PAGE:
Character Matters Most

By Dr. Robert Wallace

July 14, 2020 5 min read

DR. WALLACE: I'm 5 feet tall in stocking feet. I love being short. I never have trouble being crowded on a plane; I can sleep in the smallest bed imaginable; and I enjoy curling up in any size chair and reading a good book. I think it's great to be short, sweet and compact!

Why, then, am I in the great minority on this? Everyone in our family was pulling for me to grow taller, especially my father, who would measure me every Sunday evening after dinner. It got to be kind of embarrassing for me as a kid because I knew my dad wanted me to grow taller, but I wasn't, and there was nothing I could do about it. My mother even took me to the doctor when I was 11 to find out if anything could be done to make me grow taller. The doctor told her I was fine just the way I was. I was happy that he said that, and I could have given him a hug, but I just smiled and said nothing.

Yes, I've been the smallest girl in all of my classes growing up, but I'm pretty smart and tough and nobody has ever bothered me or teased me. I think it's because I've told several of my girlfriends that I like my size.

So, my question is, why does everyone want to be tall or taller than they are? If they were smart, they would see the many advantages to being shorter than the average person. — Short Stuff Who's More Than Tough, via email

SHORT STUFF: We can blame society and its notion that "bigger is better," but you are indeed one of the lucky ones who knows better and dismisses this rhetoric. Deep down, we all know size doesn't matter; it's a person's character that is important, and you've obviously got that in spades.

Good for you that you are happy as you are and that your self-confidence shines through. You're the perfect example of how confidence and character matter the most!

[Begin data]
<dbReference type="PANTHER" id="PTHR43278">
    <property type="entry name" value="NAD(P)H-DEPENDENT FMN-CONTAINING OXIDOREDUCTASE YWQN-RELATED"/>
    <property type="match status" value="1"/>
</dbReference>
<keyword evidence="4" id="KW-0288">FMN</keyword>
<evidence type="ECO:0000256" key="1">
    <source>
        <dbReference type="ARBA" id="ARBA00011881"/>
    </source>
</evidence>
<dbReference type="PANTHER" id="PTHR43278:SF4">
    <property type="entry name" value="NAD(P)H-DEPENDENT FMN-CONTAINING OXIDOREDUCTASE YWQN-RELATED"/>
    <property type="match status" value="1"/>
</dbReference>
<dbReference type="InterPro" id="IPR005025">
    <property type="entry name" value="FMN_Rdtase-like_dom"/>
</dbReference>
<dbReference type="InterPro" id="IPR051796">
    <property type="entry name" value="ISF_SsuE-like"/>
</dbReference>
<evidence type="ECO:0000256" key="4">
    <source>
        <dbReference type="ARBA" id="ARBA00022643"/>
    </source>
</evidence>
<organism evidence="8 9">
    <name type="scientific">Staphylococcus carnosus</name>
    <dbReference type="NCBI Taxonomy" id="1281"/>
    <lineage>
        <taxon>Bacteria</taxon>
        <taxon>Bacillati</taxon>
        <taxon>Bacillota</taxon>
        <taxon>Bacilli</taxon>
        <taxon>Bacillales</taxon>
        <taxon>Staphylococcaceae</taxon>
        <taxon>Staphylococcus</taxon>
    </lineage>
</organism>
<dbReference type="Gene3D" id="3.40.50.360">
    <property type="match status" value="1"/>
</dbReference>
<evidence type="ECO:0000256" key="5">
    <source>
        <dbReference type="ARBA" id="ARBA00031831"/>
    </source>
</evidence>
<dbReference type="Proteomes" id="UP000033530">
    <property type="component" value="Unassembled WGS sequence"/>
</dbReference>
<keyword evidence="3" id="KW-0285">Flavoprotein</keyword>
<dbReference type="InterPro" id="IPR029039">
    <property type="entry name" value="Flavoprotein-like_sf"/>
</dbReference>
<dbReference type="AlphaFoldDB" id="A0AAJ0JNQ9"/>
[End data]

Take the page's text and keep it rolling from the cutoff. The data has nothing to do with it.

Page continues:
NO NEED TO ANNOUNCE THIS NOW

DR. WALLACE: My boyfriend and I plan to live together soon after we graduate from high school, maybe even as soon as next fall or winter. We just finished our junior year of high school, and like most students, we hope we get to be back on our actual high school campus next year rather than having to attend school remotely. My parents are really upset about this potential arrangement and think that it's wrong to live together before getting married.

Will we be having sex living together if and when we move in together? My guess is we will when that time comes. However, if we were having sex in the back seat of his car and going home to our respective houses, no one would say anything. I guess everything is relative and depends on how you look at it. Anyway, we've been dating for two years and have waited to have sex so far. I'm thinking now that maybe we should not have said anything about this matter, as it's still over a year away, and who knows what might happen between now and then. — In Love and Patient, via email

IN LOVE AND PATIENT: I'm in full agreement that you spoke too soon in this instance. It's great that the two of you have abstained physical love while you're both in high school, and I understand that you dream of being 18, a high school graduate and in control of your future. But voicing your plans this far in advance has brought pushback and disdain.

The good news is that this is now a learning experience for you. In the future, think twice about disclosing something so personal so far in advance. And while you are at it, I also suggest you think carefully about moving in together at such a young age. You didn't mention a desire by either of you to attend college or any future jobs to pay for housing and food; there is a lot for you to think about when the time comes.

For now, I suggest you continue your relationship for as long as it continues to stay strong. Once you both graduate high school, you can think about future plans from the perspective of 18-year-old graduates versus your present mindset of 17-year-old dreamers.

Dr. Robert Wallace welcomes questions from readers. Although he is unable to reply to all of them individually, he will answer as many as possible in this column. Email him at [email protected] To find out more about Dr. Robert Wallace and read features by other Creators Syndicate writers and cartoonists, visit the Creators Syndicate website at www.creators.com.

Photo credit: dai_nguyen at Pixabay

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